Support Systems

Depending on the type of dementia diagnosis received, families find themselves wrought with guilt, grief and fear of the unknown.  Support groups specific to the disease and one on one therapies can be helpful to make caregivers functional and effective in a time of crisis.  Groups sponsored by local hospitals, spiritual organizations and local municipalities can provide great options for empathy, understanding and service options.  

General groups that support those living with a chronic brain disease should be considered as a “jumping off point”, but if a specialized group is offered, it may be helpful to engage and seek the support from others who know exactly what you are living with.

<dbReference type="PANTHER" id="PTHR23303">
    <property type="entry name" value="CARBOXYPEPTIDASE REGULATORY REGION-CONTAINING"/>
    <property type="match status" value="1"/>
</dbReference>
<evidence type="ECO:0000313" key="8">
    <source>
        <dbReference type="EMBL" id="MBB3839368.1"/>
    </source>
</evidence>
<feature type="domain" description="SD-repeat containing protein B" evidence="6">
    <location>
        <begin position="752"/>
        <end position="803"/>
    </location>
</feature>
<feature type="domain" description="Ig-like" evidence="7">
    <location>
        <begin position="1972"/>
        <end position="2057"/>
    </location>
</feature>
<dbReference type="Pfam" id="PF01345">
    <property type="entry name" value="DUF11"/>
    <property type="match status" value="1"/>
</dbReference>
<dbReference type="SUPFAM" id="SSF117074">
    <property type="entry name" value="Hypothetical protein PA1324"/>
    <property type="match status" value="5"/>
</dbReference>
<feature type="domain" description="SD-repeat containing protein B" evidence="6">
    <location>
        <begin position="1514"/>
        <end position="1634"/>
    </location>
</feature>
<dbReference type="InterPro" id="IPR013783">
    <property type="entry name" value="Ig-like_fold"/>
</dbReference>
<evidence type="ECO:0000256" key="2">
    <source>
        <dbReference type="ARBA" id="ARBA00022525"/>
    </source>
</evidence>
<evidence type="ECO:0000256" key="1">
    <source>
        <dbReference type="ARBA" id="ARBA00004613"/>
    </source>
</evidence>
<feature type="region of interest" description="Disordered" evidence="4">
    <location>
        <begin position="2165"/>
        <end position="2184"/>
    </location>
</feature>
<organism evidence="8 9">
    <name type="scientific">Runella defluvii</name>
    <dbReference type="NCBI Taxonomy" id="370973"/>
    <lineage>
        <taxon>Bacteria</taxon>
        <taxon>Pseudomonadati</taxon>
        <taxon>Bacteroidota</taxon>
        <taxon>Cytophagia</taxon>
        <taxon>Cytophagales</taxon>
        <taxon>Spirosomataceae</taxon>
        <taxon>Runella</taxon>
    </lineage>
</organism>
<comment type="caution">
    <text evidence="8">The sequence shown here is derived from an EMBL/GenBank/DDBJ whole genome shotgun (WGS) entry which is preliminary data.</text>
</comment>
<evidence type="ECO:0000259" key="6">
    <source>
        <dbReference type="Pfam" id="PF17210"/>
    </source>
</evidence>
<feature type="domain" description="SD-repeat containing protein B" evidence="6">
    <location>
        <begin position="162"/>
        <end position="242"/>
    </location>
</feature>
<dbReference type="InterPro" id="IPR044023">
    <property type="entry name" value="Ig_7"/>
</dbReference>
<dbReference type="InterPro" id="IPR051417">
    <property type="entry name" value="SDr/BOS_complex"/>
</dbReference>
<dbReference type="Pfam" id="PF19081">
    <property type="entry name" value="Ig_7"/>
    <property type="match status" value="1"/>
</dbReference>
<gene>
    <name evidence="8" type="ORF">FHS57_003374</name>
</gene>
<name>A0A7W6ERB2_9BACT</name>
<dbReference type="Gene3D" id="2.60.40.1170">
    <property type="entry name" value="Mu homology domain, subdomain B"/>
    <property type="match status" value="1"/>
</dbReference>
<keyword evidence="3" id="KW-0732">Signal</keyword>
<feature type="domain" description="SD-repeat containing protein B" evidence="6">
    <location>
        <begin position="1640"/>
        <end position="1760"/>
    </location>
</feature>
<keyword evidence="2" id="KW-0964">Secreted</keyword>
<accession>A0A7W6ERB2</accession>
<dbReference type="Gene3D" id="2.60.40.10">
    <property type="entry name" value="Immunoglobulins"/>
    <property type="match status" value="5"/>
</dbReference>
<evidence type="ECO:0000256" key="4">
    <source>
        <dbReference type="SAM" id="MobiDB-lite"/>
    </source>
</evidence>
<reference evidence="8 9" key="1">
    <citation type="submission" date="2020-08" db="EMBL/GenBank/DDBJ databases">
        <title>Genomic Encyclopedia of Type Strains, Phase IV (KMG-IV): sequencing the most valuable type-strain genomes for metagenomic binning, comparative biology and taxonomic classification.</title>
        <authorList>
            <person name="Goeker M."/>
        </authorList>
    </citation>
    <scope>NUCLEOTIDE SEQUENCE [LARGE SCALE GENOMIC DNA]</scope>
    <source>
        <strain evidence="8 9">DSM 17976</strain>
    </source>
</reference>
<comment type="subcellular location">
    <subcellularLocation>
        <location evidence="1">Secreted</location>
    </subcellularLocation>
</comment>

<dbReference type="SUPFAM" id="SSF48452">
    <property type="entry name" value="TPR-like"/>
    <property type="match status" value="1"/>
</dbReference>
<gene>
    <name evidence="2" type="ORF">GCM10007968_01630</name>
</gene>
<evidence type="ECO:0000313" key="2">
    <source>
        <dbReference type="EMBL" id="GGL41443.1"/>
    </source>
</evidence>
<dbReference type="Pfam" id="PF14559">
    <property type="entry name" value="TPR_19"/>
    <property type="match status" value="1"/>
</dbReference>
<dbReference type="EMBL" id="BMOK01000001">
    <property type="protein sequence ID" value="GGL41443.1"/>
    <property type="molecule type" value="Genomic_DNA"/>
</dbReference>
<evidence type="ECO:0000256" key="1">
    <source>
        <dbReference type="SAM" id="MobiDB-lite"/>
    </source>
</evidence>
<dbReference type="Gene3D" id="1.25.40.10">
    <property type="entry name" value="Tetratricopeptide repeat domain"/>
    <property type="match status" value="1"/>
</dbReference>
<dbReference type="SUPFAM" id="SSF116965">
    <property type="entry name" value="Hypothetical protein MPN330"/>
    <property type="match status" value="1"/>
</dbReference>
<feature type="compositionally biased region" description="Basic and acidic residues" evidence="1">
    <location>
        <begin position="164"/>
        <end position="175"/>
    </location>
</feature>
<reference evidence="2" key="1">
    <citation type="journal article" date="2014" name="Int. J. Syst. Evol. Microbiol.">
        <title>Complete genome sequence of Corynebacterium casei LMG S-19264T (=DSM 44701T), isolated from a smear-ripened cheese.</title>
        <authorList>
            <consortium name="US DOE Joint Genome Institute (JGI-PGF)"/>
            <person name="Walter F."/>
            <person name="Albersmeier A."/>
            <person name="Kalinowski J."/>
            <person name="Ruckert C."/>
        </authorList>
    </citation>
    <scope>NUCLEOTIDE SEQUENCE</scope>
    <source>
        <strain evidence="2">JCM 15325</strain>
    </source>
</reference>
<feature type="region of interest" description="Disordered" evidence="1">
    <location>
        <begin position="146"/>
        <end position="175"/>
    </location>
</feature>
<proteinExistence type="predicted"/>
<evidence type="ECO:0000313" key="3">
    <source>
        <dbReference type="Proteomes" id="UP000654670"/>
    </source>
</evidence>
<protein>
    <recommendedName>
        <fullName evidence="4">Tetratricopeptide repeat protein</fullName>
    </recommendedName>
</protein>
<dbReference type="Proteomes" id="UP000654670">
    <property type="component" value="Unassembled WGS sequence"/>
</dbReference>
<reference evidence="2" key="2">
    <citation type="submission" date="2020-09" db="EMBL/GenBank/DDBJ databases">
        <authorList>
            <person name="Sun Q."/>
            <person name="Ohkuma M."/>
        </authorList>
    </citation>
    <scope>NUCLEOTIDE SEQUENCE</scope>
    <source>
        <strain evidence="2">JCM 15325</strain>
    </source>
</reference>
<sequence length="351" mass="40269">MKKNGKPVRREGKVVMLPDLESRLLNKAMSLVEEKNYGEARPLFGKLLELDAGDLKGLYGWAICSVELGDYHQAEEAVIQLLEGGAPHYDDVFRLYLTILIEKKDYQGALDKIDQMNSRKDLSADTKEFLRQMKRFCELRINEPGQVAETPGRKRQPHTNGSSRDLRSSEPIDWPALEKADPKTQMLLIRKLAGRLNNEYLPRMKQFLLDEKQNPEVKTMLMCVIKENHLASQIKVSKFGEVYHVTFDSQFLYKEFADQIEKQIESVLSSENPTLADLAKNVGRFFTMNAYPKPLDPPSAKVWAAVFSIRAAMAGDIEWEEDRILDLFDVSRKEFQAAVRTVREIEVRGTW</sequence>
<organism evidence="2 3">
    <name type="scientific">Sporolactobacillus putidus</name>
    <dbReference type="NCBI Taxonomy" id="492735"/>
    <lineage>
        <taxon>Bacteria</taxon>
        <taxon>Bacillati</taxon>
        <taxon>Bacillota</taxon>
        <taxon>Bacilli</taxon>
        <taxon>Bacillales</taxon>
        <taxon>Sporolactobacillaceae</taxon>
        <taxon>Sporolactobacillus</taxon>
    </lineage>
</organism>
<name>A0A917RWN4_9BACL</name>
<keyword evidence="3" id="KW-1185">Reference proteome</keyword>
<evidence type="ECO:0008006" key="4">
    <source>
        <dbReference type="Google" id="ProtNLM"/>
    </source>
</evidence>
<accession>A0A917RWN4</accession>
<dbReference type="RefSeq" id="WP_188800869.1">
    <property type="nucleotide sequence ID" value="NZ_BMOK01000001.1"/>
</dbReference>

Future Plans 

Depending on the diagnosis, planning for the future progression of the disease as well as the social well-being, comfort measures and financial needs of the patient and family can very greatly.  A progressive, inoperative brain tumor many indicate that palliative and hospice care may be the best intervention to ensure the patient’s comfort during their final months.

A diagnosis of Alzheimer’s disease many indicate that families need to rally together, assisting the patient to determine what their end of life choices are.  The implementation of financial and legal documents such as power of attorney, guardianship, and living wills will depend on the cognitive and judgment capabilities at time of diagnosis and application.

We all know the importance of receiving a proper diagnosis from our doctors when it comes to chronic illnesses, persistent ailments and even temporary infections.  When we are misdiagnosed, it takes us longer to heal, regain our strength and resume life as normal.  Diseases that plague the aging population are no different.  With the proper diagnosis, treatment and prognosis can enable anyone, at any age, to remain active and independent for as long as possible, enhancing quality of life.